Food / Travel in Europe

In the Land of Cheese and Chocolate

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Lake Geneva

Two months ago, I was browsing flights online at 2 am, unable to sleep. Using a favorite “adventure generator” I spotted a roundtrip from Madrid to Geneva for only €66. Better yet, it was operated through Swiss Air, not a discount airline that will charge you for breathing too loudly or bringing non-regulation sized reading material. I booked it immediately, reveling in the spontaneity.

Late at night on Thursday, November 28th I arrived into Geneva. It was cold and my hostel seemed rather…hostile. I felt twinges of homesickness as I Skyped my family, comparing my sad little plane snack to their Thanksgiving feast. Nevertheless, on Friday morning I threw on layer after layer, ready to see Switzerland for myself. First up: a day trip to Lausanne. Lausanne is a lovely little city just outside Geneva and also the headquarters of the International Olympic Committee. I snagged some tourist information and set off to explore the Old Town.

The Old Town

View of the Old Town

Lausanne

Lausanne

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A small Christmas market had already sprung up, lined with stalls of tantalizing hot chocolate, mulled wine, knit hats and scarves, and local cheeses and meats. My breakfast consisted of two expensive but necessary Ladureé Parisian macarons: one caramel fleur de sel and one rose petal. The day, while cold and gray, was luxurious on a budget. I popped into high-end markets and cheesemongers and helped myself to free samples of artisanal cheese and rich, dark chocolate. The Lausanne Cathedral was a favorite tourist stop: a quiet and ornate building dating back to the 13th century, encrusted with statues of saints. Near the cathedral was a richly furnished antique bookshop with old, musty tomes and ancient prints spilling from every corner and, farther along, a shop selling elegant pens, notebooks, and other writerly materials.

The Lausanne Cathedral

The Lausanne Cathedral

I wandered in search of a recommended crêperie in the neighborhood of Ouchy, the port of Lake Geneva, only to discover its crepes were about 20 Swiss Francs out of my price range. The gardens of the Olympic Museum were interesting – sporting (no pun intended) different, eclectic statues of athletes. Unfortunately, the museum was closed for renovation. Buffeted by a cold wind, I decided it was time to go.

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Ouchy

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The Olympic Museum

I spent the rest of my weekend in Geneva. Luckily, a friend from Boston University who’s currently living and interning in the city was free to show me around. After a delicious start to the morning at a pâtisserie, we walked about the city all day. The wind coming off of Lake Geneva was so frigid we had to stop for frequent, rewarding hot chocolate and pastry breaks. We passed through Place du Bourg de Four, the heart of the Old Town, to visit St. Peter’s Cathedral and check out the art galleries and windy streets. Pushing on, we crossed through Place de Neuve and an area where old men and children played larger than life chess, moving on to the Jardin Anglais to see the famous Flower Clock, and ambling through the lush parks bordering Lake Geneva. Those brief moments where the sun escaped the clouds made the lake and the Alps all the more glorious.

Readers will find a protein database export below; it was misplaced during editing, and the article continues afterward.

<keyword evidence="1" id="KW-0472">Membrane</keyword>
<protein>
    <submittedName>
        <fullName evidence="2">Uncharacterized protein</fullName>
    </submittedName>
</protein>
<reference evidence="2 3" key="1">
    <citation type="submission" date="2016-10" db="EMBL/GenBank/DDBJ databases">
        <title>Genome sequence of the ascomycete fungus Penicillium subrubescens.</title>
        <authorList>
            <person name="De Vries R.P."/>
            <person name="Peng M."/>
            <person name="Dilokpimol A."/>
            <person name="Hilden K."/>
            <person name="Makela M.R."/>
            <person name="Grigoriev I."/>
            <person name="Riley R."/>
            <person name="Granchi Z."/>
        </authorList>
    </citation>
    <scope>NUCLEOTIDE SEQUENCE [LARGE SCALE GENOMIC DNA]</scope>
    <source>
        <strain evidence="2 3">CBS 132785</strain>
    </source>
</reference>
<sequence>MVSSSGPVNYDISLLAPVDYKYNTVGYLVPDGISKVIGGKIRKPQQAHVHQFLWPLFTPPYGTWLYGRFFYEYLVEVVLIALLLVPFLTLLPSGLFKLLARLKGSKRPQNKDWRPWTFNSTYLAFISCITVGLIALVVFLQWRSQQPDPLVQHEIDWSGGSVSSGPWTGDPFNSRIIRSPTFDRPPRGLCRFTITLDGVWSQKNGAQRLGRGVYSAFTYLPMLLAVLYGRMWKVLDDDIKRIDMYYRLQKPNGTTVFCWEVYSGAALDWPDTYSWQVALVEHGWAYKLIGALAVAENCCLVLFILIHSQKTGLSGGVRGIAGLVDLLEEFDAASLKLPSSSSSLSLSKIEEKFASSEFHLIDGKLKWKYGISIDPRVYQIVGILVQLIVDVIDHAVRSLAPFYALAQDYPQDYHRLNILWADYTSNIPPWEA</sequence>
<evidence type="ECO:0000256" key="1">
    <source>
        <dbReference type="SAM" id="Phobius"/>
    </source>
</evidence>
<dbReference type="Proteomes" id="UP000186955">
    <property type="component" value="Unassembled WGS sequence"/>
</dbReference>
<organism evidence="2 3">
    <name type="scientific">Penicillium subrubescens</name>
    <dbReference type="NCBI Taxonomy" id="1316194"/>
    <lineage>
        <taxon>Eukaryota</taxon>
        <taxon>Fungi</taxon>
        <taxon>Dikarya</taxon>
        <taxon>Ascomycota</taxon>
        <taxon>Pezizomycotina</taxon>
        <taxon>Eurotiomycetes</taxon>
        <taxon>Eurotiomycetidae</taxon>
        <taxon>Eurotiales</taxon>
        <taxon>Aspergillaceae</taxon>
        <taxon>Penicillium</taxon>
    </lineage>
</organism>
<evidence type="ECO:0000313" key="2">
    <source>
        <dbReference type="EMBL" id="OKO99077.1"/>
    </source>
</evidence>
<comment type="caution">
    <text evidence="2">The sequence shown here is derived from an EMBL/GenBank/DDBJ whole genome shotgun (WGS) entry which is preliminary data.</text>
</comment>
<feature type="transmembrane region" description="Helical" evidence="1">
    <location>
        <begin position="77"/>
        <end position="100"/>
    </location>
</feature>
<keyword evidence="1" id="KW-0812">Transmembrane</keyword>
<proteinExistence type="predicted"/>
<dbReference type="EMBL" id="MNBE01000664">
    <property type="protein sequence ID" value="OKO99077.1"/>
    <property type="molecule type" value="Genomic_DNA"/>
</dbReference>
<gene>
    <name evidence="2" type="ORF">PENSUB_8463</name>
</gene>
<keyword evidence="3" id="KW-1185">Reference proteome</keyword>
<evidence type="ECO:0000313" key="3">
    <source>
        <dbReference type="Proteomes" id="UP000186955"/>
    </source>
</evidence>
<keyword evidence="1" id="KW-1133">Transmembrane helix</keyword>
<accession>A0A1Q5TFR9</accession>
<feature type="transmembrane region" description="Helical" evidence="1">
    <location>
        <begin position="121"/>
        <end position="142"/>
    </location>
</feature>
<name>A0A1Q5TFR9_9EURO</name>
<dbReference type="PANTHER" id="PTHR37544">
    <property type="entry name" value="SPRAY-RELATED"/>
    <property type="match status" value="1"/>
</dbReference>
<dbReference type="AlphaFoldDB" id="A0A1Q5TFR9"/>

St. Peter's Cathedral

St. Peter’s Cathedral

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The Flower Clock in the Jardin Anglais

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That night, as promised, my friend took me to La Buvette des Bains des Paquis, a well-loved fondue joint on a pier jutting into the lake. Switzerland is where cheese fondue originated, and in keeping with my trip’s cheese and chocolate theme, I had to try some. It was an experience, to say the least. We took the tram to the Paquis neighborhood and, shivering, walked out onto the pier. Bains des Paquis is casual and very simple by design. There are just a few non-fondue options and sides available. We ordered outside, cursing freezing locale. Then, we found a spot at one of the long wooden tables and benches inside the restaurant and sipped our hot tea (cold drinks are not advisable, as they don’t mix well with the heavy fondue in one’s stomach). Soon, the waiter arrived lugging our heavy pot of bubbling hot, blended cheese fondue. We readied our forks and basket of bread. We’d also opted for a plate of thinly sliced, cured, wild boar (surprisingly tasty) with a few little pickles and pear onions – a traditional Swiss accompaniment. What followed was nothing short of a transcendental experience. That meal was one of the best of my life, taking melted cheese and bread to a new level of deliciousness.

The next day I flew solo, breezing through the Museum of Art and History before returning to the Old Town. Another restaurant on my list was Chez Ma Cousine. There the specialty, and only lunch option, is juicy, flavorful roasted chicken. For only 15 Swiss Francs, I devoured the hearty plat du jour: half a roasted chicken, potatoes Provençal-style, a green salad, and fresh bread. Washed down with a glass of red wine, the meal was perfection.

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At the airport, I spent the rest of my coins on fancy chocolates and awaited my flight home, reflecting on the weekend. Geneva struck me as a stately, international, and exceedingly expensive city. I found the Swiss Alps and Lake Geneva beautiful, but the city itself didn’t strike me as particularly unique or vibrant. Luckily, the cuisine is a major attraction. And isn’t that always enough?

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